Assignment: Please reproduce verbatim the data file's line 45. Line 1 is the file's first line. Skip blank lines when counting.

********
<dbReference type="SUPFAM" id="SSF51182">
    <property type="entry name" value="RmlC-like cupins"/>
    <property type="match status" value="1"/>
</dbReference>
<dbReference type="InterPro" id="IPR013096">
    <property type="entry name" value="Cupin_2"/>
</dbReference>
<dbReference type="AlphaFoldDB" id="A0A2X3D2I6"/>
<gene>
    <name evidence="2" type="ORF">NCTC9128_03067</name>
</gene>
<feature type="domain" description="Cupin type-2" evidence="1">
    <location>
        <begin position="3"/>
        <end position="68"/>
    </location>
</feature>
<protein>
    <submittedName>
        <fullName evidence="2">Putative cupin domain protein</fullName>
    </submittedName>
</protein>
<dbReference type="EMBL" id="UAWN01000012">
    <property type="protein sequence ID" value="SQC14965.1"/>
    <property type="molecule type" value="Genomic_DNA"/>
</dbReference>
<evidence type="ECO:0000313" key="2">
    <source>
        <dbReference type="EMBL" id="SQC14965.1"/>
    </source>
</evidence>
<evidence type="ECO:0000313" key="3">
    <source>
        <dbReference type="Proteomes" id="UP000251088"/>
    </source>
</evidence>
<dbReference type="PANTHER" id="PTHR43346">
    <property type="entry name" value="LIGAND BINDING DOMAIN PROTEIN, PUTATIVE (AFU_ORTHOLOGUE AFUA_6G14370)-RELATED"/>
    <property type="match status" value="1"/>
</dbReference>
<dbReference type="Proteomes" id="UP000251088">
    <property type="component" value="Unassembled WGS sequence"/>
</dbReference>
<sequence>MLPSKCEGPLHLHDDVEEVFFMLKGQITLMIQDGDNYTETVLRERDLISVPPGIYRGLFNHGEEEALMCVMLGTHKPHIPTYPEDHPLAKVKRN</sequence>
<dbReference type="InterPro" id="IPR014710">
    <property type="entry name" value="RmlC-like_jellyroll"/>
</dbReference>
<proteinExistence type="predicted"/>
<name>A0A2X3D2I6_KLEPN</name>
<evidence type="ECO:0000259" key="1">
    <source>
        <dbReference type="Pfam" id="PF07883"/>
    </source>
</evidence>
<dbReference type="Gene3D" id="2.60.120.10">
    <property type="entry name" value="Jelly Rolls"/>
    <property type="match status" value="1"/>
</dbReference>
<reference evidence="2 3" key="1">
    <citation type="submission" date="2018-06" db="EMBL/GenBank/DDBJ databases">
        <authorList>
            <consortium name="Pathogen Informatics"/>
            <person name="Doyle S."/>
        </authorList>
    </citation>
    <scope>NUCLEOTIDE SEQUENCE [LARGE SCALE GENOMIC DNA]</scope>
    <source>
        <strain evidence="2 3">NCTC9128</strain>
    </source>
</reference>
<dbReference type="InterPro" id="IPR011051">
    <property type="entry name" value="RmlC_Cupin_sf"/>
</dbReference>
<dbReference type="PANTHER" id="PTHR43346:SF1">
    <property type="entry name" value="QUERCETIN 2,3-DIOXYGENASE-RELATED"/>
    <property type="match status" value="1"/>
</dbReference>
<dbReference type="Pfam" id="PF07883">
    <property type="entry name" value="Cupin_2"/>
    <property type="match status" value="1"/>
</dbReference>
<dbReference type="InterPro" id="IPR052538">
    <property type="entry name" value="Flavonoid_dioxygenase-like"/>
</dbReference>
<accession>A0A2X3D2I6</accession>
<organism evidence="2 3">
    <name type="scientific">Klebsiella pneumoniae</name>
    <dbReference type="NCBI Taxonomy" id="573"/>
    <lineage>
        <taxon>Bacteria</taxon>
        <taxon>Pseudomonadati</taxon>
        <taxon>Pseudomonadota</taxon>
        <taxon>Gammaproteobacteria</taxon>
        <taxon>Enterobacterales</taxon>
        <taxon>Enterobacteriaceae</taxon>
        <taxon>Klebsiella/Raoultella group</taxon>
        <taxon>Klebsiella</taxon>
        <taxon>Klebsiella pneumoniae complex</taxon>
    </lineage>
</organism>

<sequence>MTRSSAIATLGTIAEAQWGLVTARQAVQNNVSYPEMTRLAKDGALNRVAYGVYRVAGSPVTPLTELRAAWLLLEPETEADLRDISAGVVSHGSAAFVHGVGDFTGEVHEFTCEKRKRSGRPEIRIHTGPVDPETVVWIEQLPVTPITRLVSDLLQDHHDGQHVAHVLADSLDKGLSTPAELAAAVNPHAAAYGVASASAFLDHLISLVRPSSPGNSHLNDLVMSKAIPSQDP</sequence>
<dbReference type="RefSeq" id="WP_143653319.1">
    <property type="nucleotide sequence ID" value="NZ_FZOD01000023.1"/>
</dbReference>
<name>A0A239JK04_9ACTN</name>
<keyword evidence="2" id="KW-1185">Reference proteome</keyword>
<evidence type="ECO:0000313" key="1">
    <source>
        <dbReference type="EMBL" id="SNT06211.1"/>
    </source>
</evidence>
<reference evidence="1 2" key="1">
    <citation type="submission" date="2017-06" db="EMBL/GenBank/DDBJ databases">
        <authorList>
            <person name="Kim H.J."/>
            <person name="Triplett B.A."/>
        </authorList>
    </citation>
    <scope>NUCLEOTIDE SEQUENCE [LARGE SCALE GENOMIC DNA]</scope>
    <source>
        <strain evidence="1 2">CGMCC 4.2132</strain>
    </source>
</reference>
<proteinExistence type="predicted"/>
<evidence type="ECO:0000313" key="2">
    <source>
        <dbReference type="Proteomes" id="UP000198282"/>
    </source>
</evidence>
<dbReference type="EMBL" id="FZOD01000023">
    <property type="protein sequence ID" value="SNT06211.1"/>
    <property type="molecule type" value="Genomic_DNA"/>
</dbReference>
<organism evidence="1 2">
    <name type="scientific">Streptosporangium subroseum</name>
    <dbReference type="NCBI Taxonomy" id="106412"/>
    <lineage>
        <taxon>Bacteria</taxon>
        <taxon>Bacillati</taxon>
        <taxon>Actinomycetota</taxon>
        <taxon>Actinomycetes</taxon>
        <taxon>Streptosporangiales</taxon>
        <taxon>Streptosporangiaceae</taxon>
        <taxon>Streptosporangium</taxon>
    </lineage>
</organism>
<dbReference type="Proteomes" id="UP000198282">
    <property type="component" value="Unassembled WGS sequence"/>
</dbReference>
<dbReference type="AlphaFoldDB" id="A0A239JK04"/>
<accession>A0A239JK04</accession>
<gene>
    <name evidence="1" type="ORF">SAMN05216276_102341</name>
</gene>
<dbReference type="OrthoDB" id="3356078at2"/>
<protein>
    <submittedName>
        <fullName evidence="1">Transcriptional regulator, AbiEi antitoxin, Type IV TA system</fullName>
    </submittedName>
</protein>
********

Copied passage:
<dbReference type="InterPro" id="IPR014710">